Defendants also argue that judicial review under the statute involved is limited. The statute provides: "There shall be no administrative or judicial review of a determination respecting application for adjustment of status under this section, except in accordance with this subsection." IRCA § 210(e). Defendants submit that an administrative challenge should have been made or included in an application, rather than a suit filed in court. Judicial review is only available in the courts of appeals upon the order of exclusion or the deportation of an applicant, according to defendants. IRCA § 210(e)(2)(A). A prerequisite to judicial review is the exhaustion of administrative remedies. Finally, defendants argue that the public interest would not be served by injunctive relief, because the entire H-2 program would lose credibility. The effect of an injunction, according to defendants, would require modification of the rule as to all H-2 workers. The government fears that harvest workers all over the United States would walk away from their jobs, if given SAW status. That harm would substantially outweigh the inconvenience to plaintiffs, according to defendants.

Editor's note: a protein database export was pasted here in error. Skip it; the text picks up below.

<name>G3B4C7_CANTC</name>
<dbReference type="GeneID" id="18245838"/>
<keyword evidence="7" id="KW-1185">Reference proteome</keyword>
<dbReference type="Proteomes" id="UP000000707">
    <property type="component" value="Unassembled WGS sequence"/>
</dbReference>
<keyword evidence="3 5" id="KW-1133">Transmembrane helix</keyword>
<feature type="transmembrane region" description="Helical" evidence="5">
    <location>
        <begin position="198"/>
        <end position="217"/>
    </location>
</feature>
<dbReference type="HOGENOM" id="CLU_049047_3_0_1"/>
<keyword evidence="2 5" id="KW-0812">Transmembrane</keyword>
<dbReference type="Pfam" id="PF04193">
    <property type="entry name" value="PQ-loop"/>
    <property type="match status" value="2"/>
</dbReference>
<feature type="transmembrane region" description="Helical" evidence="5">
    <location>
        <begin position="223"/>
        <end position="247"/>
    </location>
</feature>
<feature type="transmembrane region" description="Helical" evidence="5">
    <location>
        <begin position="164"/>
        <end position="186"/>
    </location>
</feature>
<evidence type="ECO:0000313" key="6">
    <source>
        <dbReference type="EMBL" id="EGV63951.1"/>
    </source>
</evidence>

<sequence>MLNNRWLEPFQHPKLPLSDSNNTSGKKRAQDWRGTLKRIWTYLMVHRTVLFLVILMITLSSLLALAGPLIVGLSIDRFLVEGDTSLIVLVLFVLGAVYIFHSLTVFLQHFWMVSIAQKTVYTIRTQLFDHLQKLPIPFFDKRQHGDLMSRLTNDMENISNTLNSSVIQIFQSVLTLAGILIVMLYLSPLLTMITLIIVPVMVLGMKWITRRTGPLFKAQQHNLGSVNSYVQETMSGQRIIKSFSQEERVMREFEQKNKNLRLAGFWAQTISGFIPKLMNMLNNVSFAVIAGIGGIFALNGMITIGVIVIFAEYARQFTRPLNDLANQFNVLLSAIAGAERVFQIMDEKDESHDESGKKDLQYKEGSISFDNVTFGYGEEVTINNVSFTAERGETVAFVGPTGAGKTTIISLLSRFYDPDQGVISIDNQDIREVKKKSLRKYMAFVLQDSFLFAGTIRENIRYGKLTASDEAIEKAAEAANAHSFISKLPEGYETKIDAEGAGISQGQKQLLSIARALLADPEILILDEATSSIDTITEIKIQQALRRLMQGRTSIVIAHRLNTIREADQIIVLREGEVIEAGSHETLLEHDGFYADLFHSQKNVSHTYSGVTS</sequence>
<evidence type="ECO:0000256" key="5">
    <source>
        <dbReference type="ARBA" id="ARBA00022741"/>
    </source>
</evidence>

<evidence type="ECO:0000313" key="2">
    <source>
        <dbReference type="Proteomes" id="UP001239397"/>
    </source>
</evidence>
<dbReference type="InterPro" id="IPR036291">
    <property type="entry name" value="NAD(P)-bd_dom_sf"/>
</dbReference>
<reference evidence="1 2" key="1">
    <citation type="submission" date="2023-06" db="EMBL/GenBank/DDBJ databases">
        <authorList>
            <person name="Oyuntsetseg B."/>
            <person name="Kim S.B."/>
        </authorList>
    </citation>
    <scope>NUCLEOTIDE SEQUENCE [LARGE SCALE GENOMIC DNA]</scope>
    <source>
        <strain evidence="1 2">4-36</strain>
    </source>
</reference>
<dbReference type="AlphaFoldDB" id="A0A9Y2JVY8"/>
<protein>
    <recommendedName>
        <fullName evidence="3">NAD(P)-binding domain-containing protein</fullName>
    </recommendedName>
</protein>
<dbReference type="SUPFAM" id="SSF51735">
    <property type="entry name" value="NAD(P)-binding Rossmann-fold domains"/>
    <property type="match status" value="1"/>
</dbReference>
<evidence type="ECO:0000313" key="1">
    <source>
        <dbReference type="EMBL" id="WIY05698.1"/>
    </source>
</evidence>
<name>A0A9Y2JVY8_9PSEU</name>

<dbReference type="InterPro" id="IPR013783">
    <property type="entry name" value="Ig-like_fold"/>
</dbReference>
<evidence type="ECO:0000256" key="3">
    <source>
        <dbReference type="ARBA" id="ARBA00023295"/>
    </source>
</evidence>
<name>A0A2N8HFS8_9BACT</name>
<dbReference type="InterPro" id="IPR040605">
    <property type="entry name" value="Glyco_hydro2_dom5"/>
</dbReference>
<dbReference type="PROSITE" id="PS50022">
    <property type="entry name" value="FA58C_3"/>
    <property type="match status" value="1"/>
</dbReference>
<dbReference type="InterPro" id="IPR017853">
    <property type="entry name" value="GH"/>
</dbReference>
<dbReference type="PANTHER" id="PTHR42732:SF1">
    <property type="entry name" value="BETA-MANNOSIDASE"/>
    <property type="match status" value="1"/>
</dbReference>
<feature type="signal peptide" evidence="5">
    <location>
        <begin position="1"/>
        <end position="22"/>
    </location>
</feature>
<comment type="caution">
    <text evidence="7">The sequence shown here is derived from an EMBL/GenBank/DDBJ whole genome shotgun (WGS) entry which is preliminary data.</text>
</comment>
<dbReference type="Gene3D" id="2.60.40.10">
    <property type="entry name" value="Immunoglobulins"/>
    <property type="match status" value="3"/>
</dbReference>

The Court concludes that plaintiffs have shown a likelihood of success on the merits. This Court agrees with the California District Court's order that the plain language of the statute, as well as its legislative history, reflect no intent on the part of Congress to limit the applications filed in the United States to those aliens who entered the country prior to June 26, 1987, a date that government counsel conceded to be "a little arbitrary." The Court is persuaded that the regulation imposing the cutoff date is without authority under the statute, and that it is arbitrary.
Although Courts often defer to the expertise of agencies in interpreting statutes that they administer, it is for the courts to determine whether an agency's interpretation of a statute is inconsistent with the intent of Congress. The statutory limitation on judicial review that defendants argue precludes this Court from exercising jurisdiction over this case does not apply here. The Supreme Court has stated that "'the judiciary is the final authority on issues of statutory construction and must reject administrative constructions which are contrary to clear Congressional intent.'" INS v. Cardozo-Fonseca, 480 U.S. 421, 55 U.S.L.W. 4313, 4320, 94 L. Ed. 2d 434, 107 S. Ct. 1207 (1987) (quoting Chevron U.S.A., Inc. v. Natural Resources Defense Counsel, 467 U.S. 837, 843 n.9, 81 L. Ed. 2d 694, 104 S. Ct. 2778 n.9 (1984)). In other words, the Court will never defer to the expertise of an agency in interpreting a statute where the agency has made an interpretation contrary to the statute.